Dazed and Crestfallen:
The transformation from boring to boorish didn’t take long. Their appealing would have put sub continent teams to shame. The picture was complete when Panesar felled James Anderson in the victory celebration. England have gone over the top in their rejoicing, but have not lost their head, yet.
They would feel they are entitled to. After all it took a lot to clean up the mess, in the head, after the defeat at Headingley and then, they were practically out of it at Edgbaston till Pietersen fired and Collingwood breathed life not only into his Test career but also, into England. The tables have turned and Graeme Smith now cuts a lonely figure as South Africa struggle to put defeat out of their mind.
South Africa started pretty admirably though, under the circumstances and it seemed South Africa would actually make something of the chase at sixty-five for no loss. It appeared ridiculous when Neil McKenzie misread the yorker and found himself trapped lbw to Andrew Flintoff. He had clearly expected it to thud into his ribs, judging from his reaction. Even he could manage to see the funny side of it. But it still meant South Africa had lost a crucial wicket.
The dangers had barely been parried when Hashim Amla fell to Monty Panesar. The lbw decision at first sight appeared at a disadvantage to the batsman, hitting him high on the pad. But England could not be denied and South Africa were starting to look suddenly vulnerable again.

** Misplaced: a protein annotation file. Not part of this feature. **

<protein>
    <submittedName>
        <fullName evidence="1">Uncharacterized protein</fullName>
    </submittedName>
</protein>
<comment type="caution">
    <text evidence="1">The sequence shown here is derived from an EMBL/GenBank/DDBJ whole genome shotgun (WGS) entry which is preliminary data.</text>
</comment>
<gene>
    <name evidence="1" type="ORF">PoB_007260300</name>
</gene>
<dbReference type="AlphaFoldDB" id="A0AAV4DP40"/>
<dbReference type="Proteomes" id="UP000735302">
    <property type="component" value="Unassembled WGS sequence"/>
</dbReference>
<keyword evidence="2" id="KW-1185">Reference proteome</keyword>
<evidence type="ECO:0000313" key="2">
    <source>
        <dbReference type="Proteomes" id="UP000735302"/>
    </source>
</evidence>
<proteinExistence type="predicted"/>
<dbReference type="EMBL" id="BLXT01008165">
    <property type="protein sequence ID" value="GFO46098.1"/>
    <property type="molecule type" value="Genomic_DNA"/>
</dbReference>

Jacques Kallis walked away in a huff, the indignation and injustice writ so large that he could no longer hide. Flintoff’s preplanned yorker turned into a less than waist high full toss that hit Kallis flush on his thigh as he ducked into it. Clearly Kallis suffered from the illness as McKenzie; he failed to spot the ball! The umpire though was seeing it all and he had no hesitation in raising his finger and declaring him out lbw. His reaction suggests there will be a few more discussions on this one.
Even as Smith went about bearing it the burden that was steadily getting heavier, he lost Ashwell Prince to a straight forward caught behind, the nick to Tim Ambrose thinning the top order as South Africa went into tea forelorn despite the skipper’s twenty-third half century.
The Morning After:
Morne Morkel was seen banging his head, almost admonishing himself after getting Ryan Sidebottom out. It was a gesture that all of South Africa was doing after letting England off the hook. And at what heavy price! What should have been ordinary victory will, if it happens, be one that rewrites history at Edgbaston.
South Africa imagined they would not be chasing more than 100 runs when they had the first wickets in a canter. But the evening session proved too costly much to the exasperation of their coach Mickey Arthur. The coach thought to drill all the points that make for a victory, especially one that seals the series. But he could only moan dismayed that South Africa had failed to put theory to practice. Shockingly, South Africa’s bowling seemed to cool off, just when it should have intensified. Paul Collingwood and Kevin Pietersen latched onto the lack of intensity and the result was that England continued the suffering on the morning of the fourth day’s play. By the time South Africa found their radar, they had missed badly and were left to chase 281 as lunch time approached.
They now need an innings of belligerence and another of caution. And they need centuries again in an effort reminiscent of their pulling off a draw at Lord’s.